Exclusive: Priorities USA to go back on TV with $250K tax reform ad buy

Mulvaney: Impossible to say tax benefit to rich
Mulvaney: Impossible to say tax benefit to rich


    Mulvaney: Impossible to say tax benefit to rich


Mulvaney: Impossible to say tax benefit to rich 02:54

Story highlights

  • So far Republicans have only released a framework of their tax plan
  • That's not stopping progressive groups from attacking GOP efforts

Washington (CNN)A Democratic super PAC is throwing attention and money into the fight against the Republican tax plan, focusing its first television ad of the year on a message that argues President Donald Trump's tax plan will hurt the middle class.

Priorities USA Action, which supported Hillary Clinton's presidential bid last year but now focuses on issues, says it's taking out a $250,000 ad buy beginning Tuesday. The ad will run on CNN and Fox News along with a digital ad campaign.
The 30-second ad features people identified by middle class careers -- carpenters, teachers, nurses -- who worry the new plan will raise their taxes "to pay for tax cuts for the wealthy and big corporations."
    "No early morning tweet can make that right," one man says in the ad, referring to Trump's habit of tweeting at the start of the day.
    The ad will run on national cable and specifically target Nevada, Arizona, Missouri, Ohio and Wisconsin -- all of which have senate elections next year. The ad will also run in Washington, DC, according to the group.
    On the digital front, Priorities plans to take out buys for Google searches, as well as ads on Facebook, Twitter and other social media platforms.

    Tax reform messaging

    Priorities is the latest group to inject a messaging campaign into the tax reform debate. Other progressive groups like MoveOn.org, Indivisible, and a coalition of liberal groups known as Americans for Tax Fairness have also been active in opposition to the tax reform plan.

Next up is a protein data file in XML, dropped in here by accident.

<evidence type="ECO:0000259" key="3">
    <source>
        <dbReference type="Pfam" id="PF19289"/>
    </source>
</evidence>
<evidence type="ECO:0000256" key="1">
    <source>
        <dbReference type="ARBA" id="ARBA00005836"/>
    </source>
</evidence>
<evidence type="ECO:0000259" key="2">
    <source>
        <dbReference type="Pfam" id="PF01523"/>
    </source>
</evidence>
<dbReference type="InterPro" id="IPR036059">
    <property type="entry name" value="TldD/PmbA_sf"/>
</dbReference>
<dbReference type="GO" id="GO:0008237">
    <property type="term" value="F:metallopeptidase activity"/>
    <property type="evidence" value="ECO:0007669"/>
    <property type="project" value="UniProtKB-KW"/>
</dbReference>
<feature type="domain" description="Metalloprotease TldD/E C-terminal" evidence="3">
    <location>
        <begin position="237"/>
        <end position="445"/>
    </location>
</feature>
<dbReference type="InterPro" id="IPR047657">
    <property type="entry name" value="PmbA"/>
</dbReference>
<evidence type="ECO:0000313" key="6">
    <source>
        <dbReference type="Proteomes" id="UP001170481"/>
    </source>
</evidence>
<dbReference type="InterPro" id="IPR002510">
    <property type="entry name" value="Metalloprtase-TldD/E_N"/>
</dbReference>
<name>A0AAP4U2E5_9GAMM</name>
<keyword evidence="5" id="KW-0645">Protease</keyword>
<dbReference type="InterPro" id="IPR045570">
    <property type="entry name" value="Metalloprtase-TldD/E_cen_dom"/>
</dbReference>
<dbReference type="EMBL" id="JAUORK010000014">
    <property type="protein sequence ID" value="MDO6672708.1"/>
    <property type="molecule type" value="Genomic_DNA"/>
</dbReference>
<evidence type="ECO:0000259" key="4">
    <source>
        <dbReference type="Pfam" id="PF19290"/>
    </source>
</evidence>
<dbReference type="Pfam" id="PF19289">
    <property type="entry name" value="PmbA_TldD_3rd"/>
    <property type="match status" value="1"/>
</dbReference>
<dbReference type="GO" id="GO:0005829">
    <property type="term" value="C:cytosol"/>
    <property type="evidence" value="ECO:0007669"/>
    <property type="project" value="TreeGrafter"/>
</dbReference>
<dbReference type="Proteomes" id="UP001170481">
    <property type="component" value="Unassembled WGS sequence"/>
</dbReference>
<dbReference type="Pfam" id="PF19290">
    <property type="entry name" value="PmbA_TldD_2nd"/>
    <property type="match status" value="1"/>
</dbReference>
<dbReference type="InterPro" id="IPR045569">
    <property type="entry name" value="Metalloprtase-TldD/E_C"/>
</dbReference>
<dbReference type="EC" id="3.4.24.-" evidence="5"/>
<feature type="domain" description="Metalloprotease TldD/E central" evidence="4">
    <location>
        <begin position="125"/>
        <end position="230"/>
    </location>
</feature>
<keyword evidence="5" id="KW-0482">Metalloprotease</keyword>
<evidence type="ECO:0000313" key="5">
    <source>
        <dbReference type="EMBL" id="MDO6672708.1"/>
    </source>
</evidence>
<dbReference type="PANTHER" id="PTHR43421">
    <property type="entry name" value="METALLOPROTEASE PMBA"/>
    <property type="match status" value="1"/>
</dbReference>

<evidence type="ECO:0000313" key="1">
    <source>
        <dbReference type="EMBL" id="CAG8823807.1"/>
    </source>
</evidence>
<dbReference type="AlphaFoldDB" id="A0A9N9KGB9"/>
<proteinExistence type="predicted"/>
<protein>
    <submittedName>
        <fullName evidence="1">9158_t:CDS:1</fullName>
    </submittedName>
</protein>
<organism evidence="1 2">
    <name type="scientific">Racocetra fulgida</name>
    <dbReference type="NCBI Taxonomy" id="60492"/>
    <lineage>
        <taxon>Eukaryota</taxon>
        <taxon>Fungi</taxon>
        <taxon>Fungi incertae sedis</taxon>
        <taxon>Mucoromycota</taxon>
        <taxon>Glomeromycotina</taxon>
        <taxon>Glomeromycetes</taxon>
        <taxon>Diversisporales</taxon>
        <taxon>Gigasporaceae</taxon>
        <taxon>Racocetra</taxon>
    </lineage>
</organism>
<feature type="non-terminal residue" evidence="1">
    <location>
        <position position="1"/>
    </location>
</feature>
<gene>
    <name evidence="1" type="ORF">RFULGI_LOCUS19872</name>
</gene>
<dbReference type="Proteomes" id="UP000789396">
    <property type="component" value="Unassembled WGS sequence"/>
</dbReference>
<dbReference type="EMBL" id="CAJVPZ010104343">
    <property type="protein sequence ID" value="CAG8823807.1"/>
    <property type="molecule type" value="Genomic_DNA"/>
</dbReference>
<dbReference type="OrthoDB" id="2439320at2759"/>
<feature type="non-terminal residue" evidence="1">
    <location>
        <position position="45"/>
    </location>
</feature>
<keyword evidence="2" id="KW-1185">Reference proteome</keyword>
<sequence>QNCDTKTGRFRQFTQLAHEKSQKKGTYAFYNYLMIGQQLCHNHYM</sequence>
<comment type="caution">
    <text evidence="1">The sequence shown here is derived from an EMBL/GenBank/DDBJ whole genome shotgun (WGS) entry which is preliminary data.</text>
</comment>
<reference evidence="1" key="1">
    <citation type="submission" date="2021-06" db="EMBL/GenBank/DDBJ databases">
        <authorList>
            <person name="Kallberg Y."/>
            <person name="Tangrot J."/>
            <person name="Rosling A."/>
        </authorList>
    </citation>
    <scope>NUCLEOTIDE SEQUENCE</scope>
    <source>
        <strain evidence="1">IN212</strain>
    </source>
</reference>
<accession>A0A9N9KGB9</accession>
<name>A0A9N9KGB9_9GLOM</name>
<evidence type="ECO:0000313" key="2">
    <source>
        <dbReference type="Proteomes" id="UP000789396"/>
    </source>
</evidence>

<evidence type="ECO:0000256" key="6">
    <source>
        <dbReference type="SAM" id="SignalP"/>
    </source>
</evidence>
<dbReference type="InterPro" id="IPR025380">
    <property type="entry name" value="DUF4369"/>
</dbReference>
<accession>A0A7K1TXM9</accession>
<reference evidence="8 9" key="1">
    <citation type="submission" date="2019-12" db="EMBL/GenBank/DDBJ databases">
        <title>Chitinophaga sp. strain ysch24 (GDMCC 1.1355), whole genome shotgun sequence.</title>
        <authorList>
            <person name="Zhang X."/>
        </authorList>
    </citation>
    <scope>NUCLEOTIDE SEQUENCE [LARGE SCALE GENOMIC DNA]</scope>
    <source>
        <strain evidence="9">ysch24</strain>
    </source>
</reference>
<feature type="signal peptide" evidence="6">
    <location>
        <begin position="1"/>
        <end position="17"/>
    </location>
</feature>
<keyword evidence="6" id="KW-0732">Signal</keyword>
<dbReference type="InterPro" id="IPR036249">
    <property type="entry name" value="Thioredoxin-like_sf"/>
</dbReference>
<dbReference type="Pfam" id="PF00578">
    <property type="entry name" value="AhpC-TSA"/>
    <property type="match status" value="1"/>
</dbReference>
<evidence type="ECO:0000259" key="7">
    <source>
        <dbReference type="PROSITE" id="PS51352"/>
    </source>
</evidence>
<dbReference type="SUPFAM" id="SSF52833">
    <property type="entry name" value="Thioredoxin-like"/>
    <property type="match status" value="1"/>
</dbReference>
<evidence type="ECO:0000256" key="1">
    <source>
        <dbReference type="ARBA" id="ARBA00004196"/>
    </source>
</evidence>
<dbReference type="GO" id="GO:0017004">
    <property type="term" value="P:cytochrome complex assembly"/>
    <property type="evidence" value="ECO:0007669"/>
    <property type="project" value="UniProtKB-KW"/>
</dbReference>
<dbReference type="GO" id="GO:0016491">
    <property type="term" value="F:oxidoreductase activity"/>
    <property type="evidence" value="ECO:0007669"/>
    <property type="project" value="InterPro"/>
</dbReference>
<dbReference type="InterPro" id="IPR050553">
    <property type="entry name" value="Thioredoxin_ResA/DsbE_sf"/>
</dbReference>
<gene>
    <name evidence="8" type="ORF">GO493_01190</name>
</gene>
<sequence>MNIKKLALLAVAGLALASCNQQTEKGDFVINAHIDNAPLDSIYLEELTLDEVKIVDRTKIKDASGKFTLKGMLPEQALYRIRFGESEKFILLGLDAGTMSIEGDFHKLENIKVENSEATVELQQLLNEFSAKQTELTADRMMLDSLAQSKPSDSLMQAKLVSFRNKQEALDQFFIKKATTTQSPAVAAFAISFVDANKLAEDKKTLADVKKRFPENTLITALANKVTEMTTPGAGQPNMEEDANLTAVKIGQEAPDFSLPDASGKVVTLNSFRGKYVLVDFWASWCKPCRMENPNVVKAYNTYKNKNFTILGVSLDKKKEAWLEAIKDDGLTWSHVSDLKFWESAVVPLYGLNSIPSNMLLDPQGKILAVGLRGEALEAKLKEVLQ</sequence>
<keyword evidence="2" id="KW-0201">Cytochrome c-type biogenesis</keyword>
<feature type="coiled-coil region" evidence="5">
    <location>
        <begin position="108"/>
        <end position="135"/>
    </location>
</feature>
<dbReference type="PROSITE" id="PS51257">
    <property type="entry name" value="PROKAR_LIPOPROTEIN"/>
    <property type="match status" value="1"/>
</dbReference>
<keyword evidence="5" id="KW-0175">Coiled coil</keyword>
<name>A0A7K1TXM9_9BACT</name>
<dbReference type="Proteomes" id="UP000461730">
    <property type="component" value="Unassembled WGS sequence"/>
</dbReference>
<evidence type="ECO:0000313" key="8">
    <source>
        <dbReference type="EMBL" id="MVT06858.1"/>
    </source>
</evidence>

On the other side of the debate, the Koch Brothers-backed Freedom Partners and the Chamber of Commerce have been involved, spending money and resources to back the tax reform effort.
    So far Republicans have only released a framework of their tax plan, which still lacks a significant amount of details. According to an early analysis by the Urban-Brookings Tax Policy Center, a think tank in Washington, low and middle-income households may see some tax relief, but higher-income earners will likely get a larger break.
    The tax plan reduces the number of tax brackets from seven to three (12%, 25% and 35%), doubles the standard deduction to $24,000 for married taxpayers and $12,000 for single filers, and increases the child tax credit. According to the framework, a fourth tax bracket may be added to ensure that the new plan "does not shift the tax burden from high-income to lower- and middle-income taxpayers."
    House Speaker Paul Ryan, defending the tax plan, repeatedly points to the increased standard deduction and the consolidation of the tax brackets as evidence of the plan's goal to give every middle-income family a tax cut.
    "That's the purpose of that," he said Thursday at a news conference. "So it's important to look at this in the whole scheme of things, in its totality."
    Democrats, who've been lobbying for a strictly middle class tax cut, argue that any tax breaks for the middle class will be offset by the closing of certain deductions like the state and local income tax deduction.
    Arguing that the wealthy will disproportionately benefit, they also point to the proposed elimination of the estate tax, which only affects estates worth more than $5.49 million, and the repeal of the Alternative Minimum Tax, which typically affects filers making between $200,000 and $1 million.